Tell us about what this means to you, “people don’t care how much you know until they know how much you care”?
People like to know that you’re about more than just the bottom line, so you must strive to create a better public perception. In advertising, we’re already battling a negative stigma before we even meet a client and we’ve never been highly regarded, ranking right along with car salesmen, lawyers and the guy who ran over your dog when you were little while also telling you there is no Santa Claus. Having to deal with such a perception puts us behind the eight ball from the get-go before we even meet a potential client. Aside from wanting to meaningful work, we take the approach of attaching a social mission to everything we do. As branding experts, we are well aware that perception is everything. The idea is to create news out of nothing and this can be done by combining forces with charities/entities that better the community and getting your employees involved will help convert your business from just another workplace to something people become truly invested in and want to see succeed.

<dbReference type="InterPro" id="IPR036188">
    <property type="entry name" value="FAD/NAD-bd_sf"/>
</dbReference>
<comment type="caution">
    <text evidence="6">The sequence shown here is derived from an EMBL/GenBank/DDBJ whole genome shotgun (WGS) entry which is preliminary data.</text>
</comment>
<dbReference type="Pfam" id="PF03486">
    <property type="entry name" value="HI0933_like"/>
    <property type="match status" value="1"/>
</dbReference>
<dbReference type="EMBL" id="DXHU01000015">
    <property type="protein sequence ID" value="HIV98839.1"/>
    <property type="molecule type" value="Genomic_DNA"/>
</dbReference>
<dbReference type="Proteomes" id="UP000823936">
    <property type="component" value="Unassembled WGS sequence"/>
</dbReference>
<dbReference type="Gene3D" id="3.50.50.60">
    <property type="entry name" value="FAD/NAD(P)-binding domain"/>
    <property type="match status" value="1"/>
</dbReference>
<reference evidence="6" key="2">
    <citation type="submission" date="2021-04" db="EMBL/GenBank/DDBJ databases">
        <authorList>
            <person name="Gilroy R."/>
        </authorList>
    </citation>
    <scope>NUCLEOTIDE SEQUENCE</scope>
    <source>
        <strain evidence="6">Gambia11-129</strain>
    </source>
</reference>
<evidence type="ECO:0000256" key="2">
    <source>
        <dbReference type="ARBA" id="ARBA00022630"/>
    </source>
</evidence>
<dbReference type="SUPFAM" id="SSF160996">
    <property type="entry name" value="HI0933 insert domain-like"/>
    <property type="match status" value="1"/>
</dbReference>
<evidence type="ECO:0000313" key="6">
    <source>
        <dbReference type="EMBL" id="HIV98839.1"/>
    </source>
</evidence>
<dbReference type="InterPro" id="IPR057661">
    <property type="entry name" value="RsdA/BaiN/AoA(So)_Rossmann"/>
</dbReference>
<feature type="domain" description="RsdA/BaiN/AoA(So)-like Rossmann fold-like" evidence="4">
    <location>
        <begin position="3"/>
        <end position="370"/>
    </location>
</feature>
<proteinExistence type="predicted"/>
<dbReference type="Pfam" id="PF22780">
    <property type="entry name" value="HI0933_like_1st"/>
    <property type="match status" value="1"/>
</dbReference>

Our vision is to change that perception into something positive. For the longest time advertising has been about building brands up and creating a feel good perception for them—But along the way it was forgotten about the ad industry itself. Ad execs helped brands like Coke and Apple turn into amazing, barrier breaking companies that are recognized the world over, often glowing with feel good personalities. Yet, the ad industry fell by the wayside for the good of the clients, focusing everything on them. While noble, it hinders our line of work. In response, HEROfarm strives to help both clients and agencies alike create better public perception at the same time by doing relevant and beneficial things for the customers.
Working just for the sake of completing a task may finish the job, but does it provide any added value other than checking it off your to-do list? If not, what’s the point? There will always be more work that needs to be done, and once it’s done there’s another assignment ready to take its place. Why not make it meaningful? Why not stand out? If you’re not trying to change the world for the better or having some kind of positive impact on it, all you’re doing is taking up space.